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Over the past several years, Patrick Byrne's campaign to clean up Wall Street and end a practice that has destroyed companies and cost unwary investors billions of dollars, generated plenty of publicity for him, mostly the wrong kind.

Critics labeled him nuts, a conspiracy theorist, a complete wack job.

Byrne, the chief executive of the Utah-based discount online retailer, even found himself tagged a member of the "tin-foil hat" brigade, a reference to the flying saucer fanatics of the 1950s who adorned their heads with aluminium to ward off, or enhance, thoughts from aliens in outer space.

These days, when people talk of Byrne, the word "vindication" comes up a lot.

"You can always tell who the pioneers are - they're the ones with all the arrows sticking out of their backs," said James Angel, a finance professor at Georgetown University. "You really can't understate what Byrne has accomplished."

Three years ago Byrne, believing's shares were under pressure from an illegal trading tactic known as "naked short-selling," launched a campaign to end the practice. He termed it his own personal "jihad," or holy war.

Short-selling is a legal practice in which brokerages allow investors to borrow and then sell a company's stock on the hope its price will drop. If that happens, investors then can buy back the stock at a lower price, pocket the profit and return the shares to the brokerages.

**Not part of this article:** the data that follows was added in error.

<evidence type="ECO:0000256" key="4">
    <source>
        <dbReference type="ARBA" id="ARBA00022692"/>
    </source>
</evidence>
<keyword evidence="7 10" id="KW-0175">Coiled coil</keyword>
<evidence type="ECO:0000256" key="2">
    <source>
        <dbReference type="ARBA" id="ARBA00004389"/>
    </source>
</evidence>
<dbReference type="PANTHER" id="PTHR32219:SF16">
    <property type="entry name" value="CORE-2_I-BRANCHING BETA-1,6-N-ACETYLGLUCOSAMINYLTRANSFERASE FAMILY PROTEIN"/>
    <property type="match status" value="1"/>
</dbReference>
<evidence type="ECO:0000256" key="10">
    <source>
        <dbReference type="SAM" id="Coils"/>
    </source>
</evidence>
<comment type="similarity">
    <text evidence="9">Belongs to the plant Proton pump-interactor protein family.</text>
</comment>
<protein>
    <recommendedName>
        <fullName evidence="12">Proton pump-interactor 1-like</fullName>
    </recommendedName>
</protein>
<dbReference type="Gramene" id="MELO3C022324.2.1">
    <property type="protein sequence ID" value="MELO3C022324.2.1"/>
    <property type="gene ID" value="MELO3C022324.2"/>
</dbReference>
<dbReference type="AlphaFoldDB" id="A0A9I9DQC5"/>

Naked short-selling takes place when investors sell stock without first borrowing it. In market parlance, the seller is "naked" those shares. The usual outcome is that it creates an artificially high volume of shares for sale, which can drive down a company's stock price.

In a naked short sale, the transaction is never truly completed because the short-seller doesn't really possess the stock that was sold. That means the seller cannot deliver the shares to buyers, which in market jargon is called a "failure to deliver."

Big victory: Byrne's biggest victory in his jihad came July 15 when the U.S. Securities and Exchange Commission issued an emergency order that prohibited naked short-selling in the shares of Fannie Mae, Freddie Mac and 17 large investment banks.

The fear was that aggressive short-selling could exacerbate the plunge in those company's share prices. The SEC goal was to stem the downward pressure on the shares by requiring short-sellers to actually borrow shares before selling them.

"Even though they [the SEC] would never admit it, Patrick Byrne helped instruct them in the danger. When the time came, they understood the threat," said Peter Chepucavage, a former attorney in the SEC's Division of Market Regulation now with the Plexus Consulting Group in Washington, D.C.

Byrne said he supports the SEC's emergency rule, which on Thursday was extended through mid-August. "What I don't understand is why the SEC is only addressing Fannie Mae, Freddie Mac and the large investment banks. Why should those companies be the only ones protected?"

Others want to know the same thing.

The American Bankers Association said it was "disappointed and deeply concerned" the SEC extended its order without including all publicly traded banks.

"We know it has been going on and that it's been harmful to share prices," said Carol Kaplan, a spokeswoman for the ABA, which indicated in an earlier statement that the failure to include bank stock in the ban could backfire and disrupt an industry that is essential to the function of the nation's economy.

"One of the big concerns we have is that depositors often can not distinguish the difference between a stock price dropping and the safety of their deposits and soundness of their bank," Kaplan said.

Extend ban: Byrne said he wants the ban on naked short-selling extended to all publicly held companies. He may be successful.